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Title: A mathematical model for analyzing the elasticity, viscosity, and failure of soft tissue: comparison of native and decellularized porcine cardiac extracellular matrix for tissue engineering
Authors: Bronshtein, Tomer
Au-Yeung, Gigi Chi Ting
Sarig, Udi
Nguyen, Evelyne Bao-Vi
Machluf, Marcelle
Mhaisalkar, Priyadarshini S.
Boey, Freddy Yin Chiang
Venkatraman, Subbu S.
Keywords: DRNTU::Science::Medicine::Tissue engineering
Issue Date: 2013
Source: Bronshtein, T., Au-Yeung, G. C. T., Sarig, U., Nguyen, E. B.-V., Mhaisalkar, P. S., Boey, F. Y. C., et al. (2013). A mathematical model for analyzing the elasticity, viscosity, and failure of soft tissue: comparison of native and decellularized porcine cardiac extracellular matrix for tissue engineering. Tissue engineering part C: methods, 19(8), 620-630.
Series/Report no.: Tissue engineering part C: methods
Abstract: The clinical success of tissue-engineered constructs commonly requires mechanical properties that closely mimic those of the human tissue. Determining the viscoelastic properties of such biomaterials and the factors governing their failure profiles, however, has proven challenging, although collecting extensive data regarding their tensile behavior is straightforward. The easily calculated Young's modulus remains the most reported mechanical measure, regardless of its limitations, even though single-relaxation-time (SRT) models can provide much more information, which remain scarce due to a lack of manageable tools for implementing these models. We developed an easy-to-use algorithm for applying the Zener SRT model and determining the elastic moduli, viscosity, and failure profiles of materials under different mechanical tests in a user-independent manner. The algorithm was validated on the data resulting from tensile tests on native and decellularized porcine cardiac tissue, previously suggested as a promising scaffold material for cardiac tissue engineering. This analysis yields new and more accurate measurements such as the elastic moduli and viscosity, the model's relaxation time, and information on the factors governing the materials' failure profiles. These measurements indicate that the viscoelasticity and strength of the decellularized acellular extracellular matrix (ECM) are similar to those of native tissue, although its elasticity and apparent viscosity are higher. Nonetheless, reseeding and culturing the ECM with mesenchymal stem cells was shown to partially restore the mechanical properties lost after decellularization. We propose this algorithm as a platform for soft-tissue analysis that can provide comparable and unbiased measures for characterizing viscoelastic biomaterials commonly used in tissue engineering.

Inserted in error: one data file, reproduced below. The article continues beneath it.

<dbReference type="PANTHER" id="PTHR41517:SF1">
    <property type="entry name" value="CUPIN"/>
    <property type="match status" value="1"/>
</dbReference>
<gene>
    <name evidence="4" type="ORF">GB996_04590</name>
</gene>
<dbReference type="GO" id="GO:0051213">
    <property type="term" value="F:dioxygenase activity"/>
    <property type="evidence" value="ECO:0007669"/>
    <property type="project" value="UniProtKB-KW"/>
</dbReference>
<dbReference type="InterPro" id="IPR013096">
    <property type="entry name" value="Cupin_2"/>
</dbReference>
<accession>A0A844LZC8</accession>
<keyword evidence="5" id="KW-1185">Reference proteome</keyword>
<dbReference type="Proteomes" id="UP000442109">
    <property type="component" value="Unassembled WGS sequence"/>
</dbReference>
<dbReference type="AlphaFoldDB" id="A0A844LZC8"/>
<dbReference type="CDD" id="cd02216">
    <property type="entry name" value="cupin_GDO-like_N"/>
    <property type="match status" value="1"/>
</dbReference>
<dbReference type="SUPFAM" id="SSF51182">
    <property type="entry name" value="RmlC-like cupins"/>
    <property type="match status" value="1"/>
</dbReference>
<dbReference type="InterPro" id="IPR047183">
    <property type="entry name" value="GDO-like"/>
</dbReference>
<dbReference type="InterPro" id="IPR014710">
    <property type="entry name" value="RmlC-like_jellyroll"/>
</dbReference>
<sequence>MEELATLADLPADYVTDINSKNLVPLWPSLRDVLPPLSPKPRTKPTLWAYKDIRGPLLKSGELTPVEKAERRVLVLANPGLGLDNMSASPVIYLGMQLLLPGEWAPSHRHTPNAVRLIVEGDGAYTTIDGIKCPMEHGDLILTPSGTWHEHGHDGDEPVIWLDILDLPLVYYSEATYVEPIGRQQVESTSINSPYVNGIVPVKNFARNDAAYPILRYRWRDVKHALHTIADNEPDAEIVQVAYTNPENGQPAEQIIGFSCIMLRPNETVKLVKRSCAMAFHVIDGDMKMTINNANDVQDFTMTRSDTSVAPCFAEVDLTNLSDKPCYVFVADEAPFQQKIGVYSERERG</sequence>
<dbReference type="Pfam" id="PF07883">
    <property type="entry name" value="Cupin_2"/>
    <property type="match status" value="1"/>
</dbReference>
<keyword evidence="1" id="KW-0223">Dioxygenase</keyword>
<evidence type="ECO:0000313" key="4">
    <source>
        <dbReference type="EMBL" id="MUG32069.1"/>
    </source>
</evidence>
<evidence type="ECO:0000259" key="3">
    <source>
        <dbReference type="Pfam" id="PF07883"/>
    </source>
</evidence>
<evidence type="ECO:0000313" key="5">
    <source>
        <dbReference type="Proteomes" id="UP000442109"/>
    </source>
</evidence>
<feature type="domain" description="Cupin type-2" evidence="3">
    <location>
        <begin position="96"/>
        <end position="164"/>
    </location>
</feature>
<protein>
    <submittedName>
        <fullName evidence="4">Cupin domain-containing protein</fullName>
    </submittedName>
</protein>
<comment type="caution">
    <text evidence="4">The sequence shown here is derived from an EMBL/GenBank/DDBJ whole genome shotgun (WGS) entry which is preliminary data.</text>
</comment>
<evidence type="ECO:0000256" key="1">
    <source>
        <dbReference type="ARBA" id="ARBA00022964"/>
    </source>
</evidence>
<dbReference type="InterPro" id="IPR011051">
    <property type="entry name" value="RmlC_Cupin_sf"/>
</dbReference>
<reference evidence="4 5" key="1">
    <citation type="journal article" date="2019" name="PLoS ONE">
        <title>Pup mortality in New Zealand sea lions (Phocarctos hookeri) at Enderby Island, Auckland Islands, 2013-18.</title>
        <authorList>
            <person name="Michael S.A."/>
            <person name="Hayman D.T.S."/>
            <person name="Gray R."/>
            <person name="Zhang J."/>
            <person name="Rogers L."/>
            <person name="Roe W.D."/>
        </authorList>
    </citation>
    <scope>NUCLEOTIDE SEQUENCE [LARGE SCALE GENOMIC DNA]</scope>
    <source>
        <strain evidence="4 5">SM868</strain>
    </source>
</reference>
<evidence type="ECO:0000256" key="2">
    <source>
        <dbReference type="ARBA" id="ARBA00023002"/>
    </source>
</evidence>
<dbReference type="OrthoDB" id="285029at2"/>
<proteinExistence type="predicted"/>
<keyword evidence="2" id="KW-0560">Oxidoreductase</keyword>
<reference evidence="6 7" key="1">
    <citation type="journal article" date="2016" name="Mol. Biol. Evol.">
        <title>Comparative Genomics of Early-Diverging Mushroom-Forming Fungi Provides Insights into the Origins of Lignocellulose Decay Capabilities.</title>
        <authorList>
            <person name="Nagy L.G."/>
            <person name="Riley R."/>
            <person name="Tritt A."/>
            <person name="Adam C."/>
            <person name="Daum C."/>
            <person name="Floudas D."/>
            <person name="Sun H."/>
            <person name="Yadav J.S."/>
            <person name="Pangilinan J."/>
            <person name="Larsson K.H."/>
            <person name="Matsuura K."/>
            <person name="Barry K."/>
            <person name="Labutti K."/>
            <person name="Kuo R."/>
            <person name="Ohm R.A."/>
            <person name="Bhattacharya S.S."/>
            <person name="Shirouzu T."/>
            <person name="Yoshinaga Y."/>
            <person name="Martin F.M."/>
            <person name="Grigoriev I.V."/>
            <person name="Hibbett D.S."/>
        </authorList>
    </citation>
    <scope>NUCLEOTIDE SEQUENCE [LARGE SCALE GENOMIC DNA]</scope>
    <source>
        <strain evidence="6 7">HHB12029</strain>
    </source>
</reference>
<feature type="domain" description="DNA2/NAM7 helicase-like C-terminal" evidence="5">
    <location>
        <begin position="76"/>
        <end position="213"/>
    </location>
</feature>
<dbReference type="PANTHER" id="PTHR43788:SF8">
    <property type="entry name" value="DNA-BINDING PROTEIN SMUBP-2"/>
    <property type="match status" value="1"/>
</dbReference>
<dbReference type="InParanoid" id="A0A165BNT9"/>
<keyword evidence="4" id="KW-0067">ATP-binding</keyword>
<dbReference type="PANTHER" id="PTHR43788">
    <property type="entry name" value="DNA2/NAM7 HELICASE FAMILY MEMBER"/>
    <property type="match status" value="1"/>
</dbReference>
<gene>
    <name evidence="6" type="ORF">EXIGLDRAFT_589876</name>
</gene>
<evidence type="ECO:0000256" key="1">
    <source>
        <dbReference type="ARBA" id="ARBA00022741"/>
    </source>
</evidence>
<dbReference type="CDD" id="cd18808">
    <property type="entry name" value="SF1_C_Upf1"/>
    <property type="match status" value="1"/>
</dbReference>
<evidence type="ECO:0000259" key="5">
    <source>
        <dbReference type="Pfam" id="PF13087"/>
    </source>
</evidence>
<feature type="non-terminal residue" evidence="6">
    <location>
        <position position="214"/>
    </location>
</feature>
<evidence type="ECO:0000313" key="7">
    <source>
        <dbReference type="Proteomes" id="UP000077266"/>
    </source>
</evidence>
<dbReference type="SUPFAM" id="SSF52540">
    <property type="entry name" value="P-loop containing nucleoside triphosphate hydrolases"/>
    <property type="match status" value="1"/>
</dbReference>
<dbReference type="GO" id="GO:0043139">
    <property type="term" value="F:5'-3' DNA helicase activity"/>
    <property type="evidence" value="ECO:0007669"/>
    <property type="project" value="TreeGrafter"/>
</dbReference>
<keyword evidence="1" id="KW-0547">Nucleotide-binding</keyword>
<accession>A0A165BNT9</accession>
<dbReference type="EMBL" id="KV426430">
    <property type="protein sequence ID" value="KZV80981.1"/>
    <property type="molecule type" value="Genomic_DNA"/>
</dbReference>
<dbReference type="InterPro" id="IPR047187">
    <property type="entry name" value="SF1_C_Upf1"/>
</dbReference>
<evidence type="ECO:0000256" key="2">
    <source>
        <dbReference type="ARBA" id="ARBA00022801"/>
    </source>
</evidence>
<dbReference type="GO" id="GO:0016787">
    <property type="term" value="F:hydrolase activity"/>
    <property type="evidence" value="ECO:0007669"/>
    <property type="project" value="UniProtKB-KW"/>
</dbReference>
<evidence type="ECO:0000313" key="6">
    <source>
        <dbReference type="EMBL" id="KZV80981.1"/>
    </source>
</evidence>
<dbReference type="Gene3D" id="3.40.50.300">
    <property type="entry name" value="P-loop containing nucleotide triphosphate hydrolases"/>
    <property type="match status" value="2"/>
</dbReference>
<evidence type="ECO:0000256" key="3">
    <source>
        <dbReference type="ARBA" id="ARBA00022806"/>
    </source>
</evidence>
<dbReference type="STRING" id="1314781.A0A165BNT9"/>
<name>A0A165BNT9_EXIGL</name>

DOI: 10.1089/ten.tec.2012.0387
Schools: School of Materials Science & Engineering 
Rights: © 2013 Mary Ann Liebert, Inc. This paper was published in Tissue Engineering - Part A and is made available as an electronic reprint (preprint) with permission of Mary Ann Liebert, Inc. The paper can be found at the following official DOI: []. One print or electronic copy may be made for personal use only. Systematic or multiple reproduction, distribution to multiple locations via electronic or other means, duplication of any material in this paper for a fee or for commercial purposes, or modification of the content of the paper is prohibited and is subject to penalties under law.
Fulltext Permission: open
Fulltext Availability: With Fulltext
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